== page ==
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Old 13-06-2017, 00:59   #1
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GPS receive (transceive?) to iCom IC-M323

Hi!

Was looking to get GPS into VHF by connecting a GPS receiver to its green and yellow input cables.

However, just changed plotter to Raymarine ES75 and had to install a SeaTalk NG to SeaTalk converter, to get all old instruments into the plotter, into its SeaTalk NG port.

I now have two hubs: the old SeaTalk hub and the SeaTalk NG hub, interconnected. Connected my True Heading AIS transceiver via its NMEA 2000 output port to the SeaTalk NG hub, worked straight out of the box!

iCom IC-M323 supports only NMEA 0183, not NMEA 2000. Can I get the GPS signal it needs for DSC functionality from the SeaTalk/SeaTalk NG backbone, rather than having to mount an extra GPS unit?

Can I even get VHF data into the Raymarine ES75 MFD? (Why would I want it?). I.e. can I connect the
brown (NMEA in - Talker B, Data-L),
white (NMEA in +, Talker A, Data-H),
green (NMEA Out -, Listern B, Data-L) and
yellow (NMEA Out +, Listener A, Data-H)
cables from the VHF to the SeaTalk network?

The colours seem different with SeaTalk:
http://api.ning.com/files/1zNsEY*-Cr...X/e7DSCVHF.pdf

I would rather by a ready-made cable for this than welding, especially with the mix-match of colours between Raymarine vs. iCom above.

Does the Raymarine ES75 MFD send GPS signal out on the SeaTalk network? Receiveable both by SeaTalk 1 and SeaTalk NG units?

I don't want to use (unless I must) the NMEA 0183 outputs on the plotter (mounted in the cockpit), as I only use two cables from it now, and it's painful to drill extra holes in the piedestal (stainless tubes behind the steering wheel) and have a long cable from there. So I'd rather use this:
https://www.hjertmans.se/produkter/e...FVaJsgodhywNmg

But all ports on my current SeaTalk NG hub occupied so probably lots of $$$ to get this working, more cables and stuff.

Better off buying a GPS receiver on eBay and connect to the VHF and not bother with the Raymarine/SeaTalk stuff? But what about "transceive", can I get anything useful from VHF into the plotter?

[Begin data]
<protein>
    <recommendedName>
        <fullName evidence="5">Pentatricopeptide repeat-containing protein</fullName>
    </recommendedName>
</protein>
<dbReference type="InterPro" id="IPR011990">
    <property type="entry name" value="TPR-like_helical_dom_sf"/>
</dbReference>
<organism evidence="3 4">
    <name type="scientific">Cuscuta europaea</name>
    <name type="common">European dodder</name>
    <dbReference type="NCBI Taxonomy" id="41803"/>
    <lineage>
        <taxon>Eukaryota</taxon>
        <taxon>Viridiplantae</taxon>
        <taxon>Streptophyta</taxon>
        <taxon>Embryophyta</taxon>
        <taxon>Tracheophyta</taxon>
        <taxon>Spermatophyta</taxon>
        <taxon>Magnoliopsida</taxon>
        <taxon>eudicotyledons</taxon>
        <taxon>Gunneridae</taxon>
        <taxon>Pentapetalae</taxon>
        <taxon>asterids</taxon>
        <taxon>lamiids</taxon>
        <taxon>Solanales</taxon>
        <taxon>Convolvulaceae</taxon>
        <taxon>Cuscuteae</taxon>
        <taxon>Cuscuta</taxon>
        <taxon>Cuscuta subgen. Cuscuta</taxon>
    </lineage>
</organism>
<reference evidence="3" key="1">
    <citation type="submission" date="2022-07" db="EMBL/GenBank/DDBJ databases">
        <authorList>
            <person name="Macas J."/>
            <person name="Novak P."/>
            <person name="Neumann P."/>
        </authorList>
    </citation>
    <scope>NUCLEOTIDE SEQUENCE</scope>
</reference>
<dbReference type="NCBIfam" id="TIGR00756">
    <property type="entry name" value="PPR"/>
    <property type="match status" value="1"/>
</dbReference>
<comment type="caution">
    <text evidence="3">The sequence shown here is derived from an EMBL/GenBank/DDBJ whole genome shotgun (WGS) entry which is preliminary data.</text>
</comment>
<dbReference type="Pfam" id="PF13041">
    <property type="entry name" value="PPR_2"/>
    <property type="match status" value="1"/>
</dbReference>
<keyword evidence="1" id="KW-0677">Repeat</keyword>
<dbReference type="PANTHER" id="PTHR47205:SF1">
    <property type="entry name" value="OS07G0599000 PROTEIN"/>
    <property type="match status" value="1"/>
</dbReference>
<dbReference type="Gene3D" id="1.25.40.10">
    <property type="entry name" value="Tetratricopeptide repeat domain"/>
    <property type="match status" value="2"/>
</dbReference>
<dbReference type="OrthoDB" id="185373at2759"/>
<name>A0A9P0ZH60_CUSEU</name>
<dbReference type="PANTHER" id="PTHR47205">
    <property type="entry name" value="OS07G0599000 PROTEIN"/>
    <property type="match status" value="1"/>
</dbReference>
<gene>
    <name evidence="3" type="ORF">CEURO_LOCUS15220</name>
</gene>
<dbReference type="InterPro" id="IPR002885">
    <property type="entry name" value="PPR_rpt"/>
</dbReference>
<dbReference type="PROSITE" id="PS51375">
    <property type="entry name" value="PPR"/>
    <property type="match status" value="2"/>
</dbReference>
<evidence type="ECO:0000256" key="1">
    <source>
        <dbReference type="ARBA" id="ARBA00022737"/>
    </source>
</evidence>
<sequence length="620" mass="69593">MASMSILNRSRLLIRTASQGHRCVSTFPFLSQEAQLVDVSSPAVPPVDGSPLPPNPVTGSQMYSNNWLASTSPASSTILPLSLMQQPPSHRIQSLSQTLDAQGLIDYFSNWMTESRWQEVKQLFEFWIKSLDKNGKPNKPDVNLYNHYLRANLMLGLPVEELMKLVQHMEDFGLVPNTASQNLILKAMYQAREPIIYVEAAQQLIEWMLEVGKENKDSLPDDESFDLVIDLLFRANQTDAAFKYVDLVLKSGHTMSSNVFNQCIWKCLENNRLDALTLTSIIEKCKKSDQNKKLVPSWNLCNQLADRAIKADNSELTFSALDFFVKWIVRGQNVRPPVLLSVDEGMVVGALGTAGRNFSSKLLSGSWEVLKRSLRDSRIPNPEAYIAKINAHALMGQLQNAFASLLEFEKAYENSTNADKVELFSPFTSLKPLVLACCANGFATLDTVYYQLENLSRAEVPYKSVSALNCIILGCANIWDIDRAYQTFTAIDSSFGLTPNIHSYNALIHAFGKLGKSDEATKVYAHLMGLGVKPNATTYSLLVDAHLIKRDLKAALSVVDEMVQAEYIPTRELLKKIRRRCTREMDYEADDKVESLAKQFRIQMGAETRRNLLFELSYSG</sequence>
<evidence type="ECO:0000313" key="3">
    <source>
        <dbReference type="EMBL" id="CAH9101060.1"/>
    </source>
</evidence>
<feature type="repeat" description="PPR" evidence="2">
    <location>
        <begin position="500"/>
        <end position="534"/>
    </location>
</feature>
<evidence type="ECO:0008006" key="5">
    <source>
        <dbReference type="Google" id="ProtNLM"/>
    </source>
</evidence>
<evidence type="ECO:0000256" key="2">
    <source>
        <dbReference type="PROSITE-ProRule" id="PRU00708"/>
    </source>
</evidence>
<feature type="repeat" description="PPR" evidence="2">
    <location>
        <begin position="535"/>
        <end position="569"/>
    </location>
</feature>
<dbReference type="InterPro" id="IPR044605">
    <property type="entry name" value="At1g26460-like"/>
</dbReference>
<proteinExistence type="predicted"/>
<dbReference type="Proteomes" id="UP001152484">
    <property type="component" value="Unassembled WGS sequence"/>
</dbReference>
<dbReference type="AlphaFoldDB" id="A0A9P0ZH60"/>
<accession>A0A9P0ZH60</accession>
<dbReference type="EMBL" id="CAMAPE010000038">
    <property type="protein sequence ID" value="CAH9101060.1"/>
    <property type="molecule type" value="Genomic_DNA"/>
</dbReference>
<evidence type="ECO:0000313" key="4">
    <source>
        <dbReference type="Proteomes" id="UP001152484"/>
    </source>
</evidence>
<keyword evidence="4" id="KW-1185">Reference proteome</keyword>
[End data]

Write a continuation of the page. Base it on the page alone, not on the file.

Thanks for a good forum!

Cheers
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Old 14-06-2017, 09:10   #2
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Re: GPS receive (transceive?) to iCom IC-M323

Bob,
I had to look up the Icom M-323, as it's not a US product...
But, it is a current entry-level Icom Class D VHF-DSC-FM Marine Radio (similar to the M-424)....
It accepts NMEA 0183 only....(NMEA 0183 ver. 2.0 or 3.01)
{note that the M-323G has it's own built-in GPS receiver, since I assume this is a new radio, along with your new Raymarine plotter, if you can return the radio and exchange it for a the M-323G, your problem is solved! }
http://www.icom.co.jp/world/support/.../IC-M323_0.pdf


Your solutions are:
a) Simply exchange radio for one with GPS receiver built-in...

b) Connect external GPS receiver (such as Garmin GPS76, etc.) as a dedicated radio GPS, to your radio, via the GPS's NMEA0183 output.

c) Connect your plotter's NMEA0183 output to your M-323 radio's NMEA input...(and your plotter's NMEA0183 input to the M323's NMEA output)

d) Use a few components to home-brew a SeaTalk to NMEA converter and use that to send NMEA0183 data to your M-323.

e) Buy and install a SeaTalk (or SeaTalkNG) to NMEA converter and use that to send NMEA0183 data to your M-323...

My usual advice is to just use a dedicated GPS for your DSC radios (which is what I've been doing and recommending for > a dozen years), as I highlight in solution "b" above....as this allows you to use your VHF-DSC radio even if your plotter is off, has malfunctioned, or you don't have enough electrical power to run it, etc...

The least expensive approach is to use your plotter's NMEA0183 output.
I realize you don't want to drill another hole and run more wires, but the choices above are what you have....
And, the decision is yours....


{BTW, the only NMEA data that the M-323 outputs (other than possibly passing-thru the GPS data??) is the position data from another vessel's DSC call to you...not sure if this is important to you, but if it is, then you'd need to go with choice "c" or "e"...}

Quote:
Originally Posted by Bob666 View Post
iCom IC-M323 supports only NMEA 0183, not NMEA 2000. Can I get the GPS signal it needs for DSC functionality from the SeaTalk/SeaTalk NG backbone, rather than having to mount an extra GPS unit?

Can I even get VHF data into the Raymarine ES75 MFD? (Why would I want it?).

I don't want to use (unless I must) the NMEA 0183 outputs on the plotter (mounted in the cockpit), as I only use two cables from it now, and it's painful to drill extra holes in the piedestal (stainless tubes behind the steering wheel) and have a long cable from there. So I'd rather use this:
https://www.hjertmans.se/produkter/e...FVaJsgodhywNmg

But all ports on my current SeaTalk NG hub occupied so probably lots of $$$ to get this working, more cables and stuff.

Better off buying a GPS receiver on eBay and connect to the VHF and not bother with the Raymarine/SeaTalk stuff? But what about "transceive", can I get anything useful from VHF into the plotter?